Mondelez Aims to Breathe Life into Gum Sales with Launch of Trident in China

Despite an apparent slowdown in the Chinese market, it still appears to be the Holy Grail of sales growth for nearly every company in the confectionery world, with the notable exception of Lindt. Indeed, Mondelez is continuing its relentless effort to expand into Asia Pacific, where it acquired Vietnamese biscuit manufacturer Kinh Do in 2014. It has announced plans to adopt this acquisition strategy in several other countries in the region and, in May 2015, announced plans to launch its global gum brand Trident into China, despite already achieving some success in the country with its Stride range. The reasons for the move appear to be rooted in the gum world’s sclerotic growth.

Gum falling out of fashion in developed markets

On the surface, Mondelez’s gum sales appear solid; globally, the company added US$1 billion in sales between 2009 and 2014, equating to a 3% CAGR. However, this hides the fact that sales underperformed in North America and Western Europe, with the company’s combined sales declining by US$330 million. While gum sales have declined in both markets, Mondelez’s poor performance accounts for over 40% of the US$800 million combined sales decline of these gum markets. The decline is due to gum becoming socially stigmatised – it is viewed as being both anti-social and a public nuisance in that it contributes to littering.

Gum sales are also affected by the reduced prevalence of smoking within these markets, as smoking becomes less fashionable and more regulation comes into place. In the US, smoking prevalence has decreased by 13% in males and 18% in females since 2009. This is important because one of the main attractions of using gum is to gain fresh breath after smoking. Hence, one of the main reasons for purchasing gum is being removed. Gum sales are expected to decline further over the forecast period, with per capita expenditure falling flat in Western Europe and declining by 14% in North America.

While gum is becoming unpopular in developed markets, Asia Pacific represents a land of opportunity, having added US$1.5 billion in sales since 2009, the vast majority of which has stemmed from China. Within China, nearly half the adult male population smokes – more than twice the percentage in the US. There is less social stigma attached both to smoking and chewing gum, and so it provides a fertile market for growth.

Does Mondelez have an eye on usurping Mars’s supremacy?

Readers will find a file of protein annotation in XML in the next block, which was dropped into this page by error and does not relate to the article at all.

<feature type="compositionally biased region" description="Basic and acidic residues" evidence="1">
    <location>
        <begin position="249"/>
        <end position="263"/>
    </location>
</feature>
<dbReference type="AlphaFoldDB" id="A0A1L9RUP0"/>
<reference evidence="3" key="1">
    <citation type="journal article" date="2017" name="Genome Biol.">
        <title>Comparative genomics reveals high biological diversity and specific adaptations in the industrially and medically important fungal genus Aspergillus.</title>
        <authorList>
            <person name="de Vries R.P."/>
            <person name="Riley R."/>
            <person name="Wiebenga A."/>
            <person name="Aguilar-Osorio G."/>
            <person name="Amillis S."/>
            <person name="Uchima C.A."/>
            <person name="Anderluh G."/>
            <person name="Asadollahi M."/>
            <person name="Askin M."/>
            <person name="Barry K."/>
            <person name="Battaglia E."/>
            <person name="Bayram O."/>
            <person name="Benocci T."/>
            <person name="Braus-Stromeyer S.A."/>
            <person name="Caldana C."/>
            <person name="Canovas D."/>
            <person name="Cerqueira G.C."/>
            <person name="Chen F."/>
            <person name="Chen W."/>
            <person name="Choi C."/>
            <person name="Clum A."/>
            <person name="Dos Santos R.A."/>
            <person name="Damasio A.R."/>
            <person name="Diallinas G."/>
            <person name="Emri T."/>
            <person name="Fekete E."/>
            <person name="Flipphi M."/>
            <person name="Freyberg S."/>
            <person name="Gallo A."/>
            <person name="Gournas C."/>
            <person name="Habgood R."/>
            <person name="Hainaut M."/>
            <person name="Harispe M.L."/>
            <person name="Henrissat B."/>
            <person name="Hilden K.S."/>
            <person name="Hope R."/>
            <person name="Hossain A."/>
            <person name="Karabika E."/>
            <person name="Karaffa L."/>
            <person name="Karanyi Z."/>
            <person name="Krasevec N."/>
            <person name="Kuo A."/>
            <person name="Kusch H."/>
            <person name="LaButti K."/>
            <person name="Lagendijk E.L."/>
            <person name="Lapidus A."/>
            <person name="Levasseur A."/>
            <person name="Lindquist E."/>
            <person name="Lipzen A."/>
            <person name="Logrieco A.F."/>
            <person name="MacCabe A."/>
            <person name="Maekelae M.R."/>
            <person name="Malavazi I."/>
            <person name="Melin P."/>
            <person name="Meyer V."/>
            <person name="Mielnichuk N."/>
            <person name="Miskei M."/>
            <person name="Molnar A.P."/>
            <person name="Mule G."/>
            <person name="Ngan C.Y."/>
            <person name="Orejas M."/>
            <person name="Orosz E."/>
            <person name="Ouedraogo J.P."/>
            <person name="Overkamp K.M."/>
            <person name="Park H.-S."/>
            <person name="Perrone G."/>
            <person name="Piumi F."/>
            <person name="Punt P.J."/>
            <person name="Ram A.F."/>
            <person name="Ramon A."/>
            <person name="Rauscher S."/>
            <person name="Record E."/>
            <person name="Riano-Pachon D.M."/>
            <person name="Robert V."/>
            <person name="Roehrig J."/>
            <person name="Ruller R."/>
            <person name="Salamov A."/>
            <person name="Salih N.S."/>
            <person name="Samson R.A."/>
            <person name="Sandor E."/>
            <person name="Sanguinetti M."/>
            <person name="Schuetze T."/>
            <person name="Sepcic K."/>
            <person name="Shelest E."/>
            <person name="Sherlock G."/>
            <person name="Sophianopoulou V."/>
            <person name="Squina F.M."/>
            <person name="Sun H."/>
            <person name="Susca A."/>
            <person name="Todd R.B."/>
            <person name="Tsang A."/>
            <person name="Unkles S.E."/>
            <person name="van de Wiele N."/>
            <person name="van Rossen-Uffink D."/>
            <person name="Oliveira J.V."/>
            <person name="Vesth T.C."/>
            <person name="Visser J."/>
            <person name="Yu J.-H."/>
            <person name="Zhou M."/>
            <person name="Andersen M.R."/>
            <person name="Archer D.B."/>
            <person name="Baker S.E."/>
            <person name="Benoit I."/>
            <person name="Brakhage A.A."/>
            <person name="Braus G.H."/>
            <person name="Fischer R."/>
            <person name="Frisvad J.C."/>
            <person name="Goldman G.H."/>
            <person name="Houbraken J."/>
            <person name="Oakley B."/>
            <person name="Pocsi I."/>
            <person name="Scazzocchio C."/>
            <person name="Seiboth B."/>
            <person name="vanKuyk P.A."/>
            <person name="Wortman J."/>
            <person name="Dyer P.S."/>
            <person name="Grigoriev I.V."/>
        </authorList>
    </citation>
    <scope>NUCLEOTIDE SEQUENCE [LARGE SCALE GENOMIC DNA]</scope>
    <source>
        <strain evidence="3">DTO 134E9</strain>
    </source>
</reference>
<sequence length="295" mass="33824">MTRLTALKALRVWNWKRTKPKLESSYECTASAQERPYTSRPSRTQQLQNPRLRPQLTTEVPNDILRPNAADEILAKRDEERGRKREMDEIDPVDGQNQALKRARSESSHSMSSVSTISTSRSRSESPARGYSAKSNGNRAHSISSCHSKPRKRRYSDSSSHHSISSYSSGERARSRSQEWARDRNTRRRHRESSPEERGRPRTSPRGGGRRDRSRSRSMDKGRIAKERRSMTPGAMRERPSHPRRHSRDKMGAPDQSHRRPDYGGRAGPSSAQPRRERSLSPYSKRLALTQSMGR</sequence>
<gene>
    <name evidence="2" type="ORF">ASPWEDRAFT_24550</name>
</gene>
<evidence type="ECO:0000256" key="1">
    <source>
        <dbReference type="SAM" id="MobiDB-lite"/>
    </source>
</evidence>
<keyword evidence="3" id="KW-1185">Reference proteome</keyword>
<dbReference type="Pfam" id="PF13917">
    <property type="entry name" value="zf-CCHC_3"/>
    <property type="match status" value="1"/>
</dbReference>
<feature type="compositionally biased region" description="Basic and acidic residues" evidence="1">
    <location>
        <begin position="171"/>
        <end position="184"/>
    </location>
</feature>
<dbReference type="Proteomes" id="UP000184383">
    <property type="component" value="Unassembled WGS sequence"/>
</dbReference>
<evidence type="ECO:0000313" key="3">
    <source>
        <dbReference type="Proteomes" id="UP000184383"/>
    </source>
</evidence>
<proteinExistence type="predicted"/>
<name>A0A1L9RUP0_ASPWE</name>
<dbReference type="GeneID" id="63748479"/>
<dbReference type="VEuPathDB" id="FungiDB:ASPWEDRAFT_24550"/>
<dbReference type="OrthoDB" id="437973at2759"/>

Mondelez already has a presence within China’s gum market, having launched its Stride brand in 2012. Since then, the brand has achieved significant growth, obtaining an 8% market share and sales of US$1.4 billion. At its current rate of growth, it should overtake Orion to become the second largest gum brand in 2015. Given the presence of Stride, there is a risk that launching Trident could cannibalise sales.

Chart 1. Leading Gum Companies by % Market Share 2014

Gum-Shares

Source: Euromonitor International

However, Stride is aimed more at the “breath freshening” market, while China’s most popular gum flavour is fruit based. Trident aims more at this market, with flavours including orange, strawberry and blueberry. The company therefore appears to be wisely using local knowledge to gain advantage in the country. If it can effectively create a distinction between these two brands, Mondelez should avoid creating zero-sum sales growth.

Both the Chinese and world gum markets continue to be led by Mars’s Wrigley’s brand, which achieved 34% of global gum value sales in 2014. Wrigley’s has an impressive 45% share of China’s gum market, though this has decreased by six percentage points since 2009, largely due to the growth of Stride, which has made impressive progress that Stride has made.

Although achieving first place in the Chinese market seems almost impossible in the short term, launching Trident should result in the Wrigley’s brand continuing to see a slump in share, although sales will continue to grow. Mondelez has extensive distribution networks in the country and, given the size of the company’s financial resources, it should be able to achieve a strong market share within the space of a few years. This provides Mondelez with a realistic opportunity to become the leading gum manufacturer in the world, as it is currently only five percentage points behind Mars. Once again, therefore, Mondelez’s strategic shift to Asia Pacific could create waves in confectionery’s competitive landscape.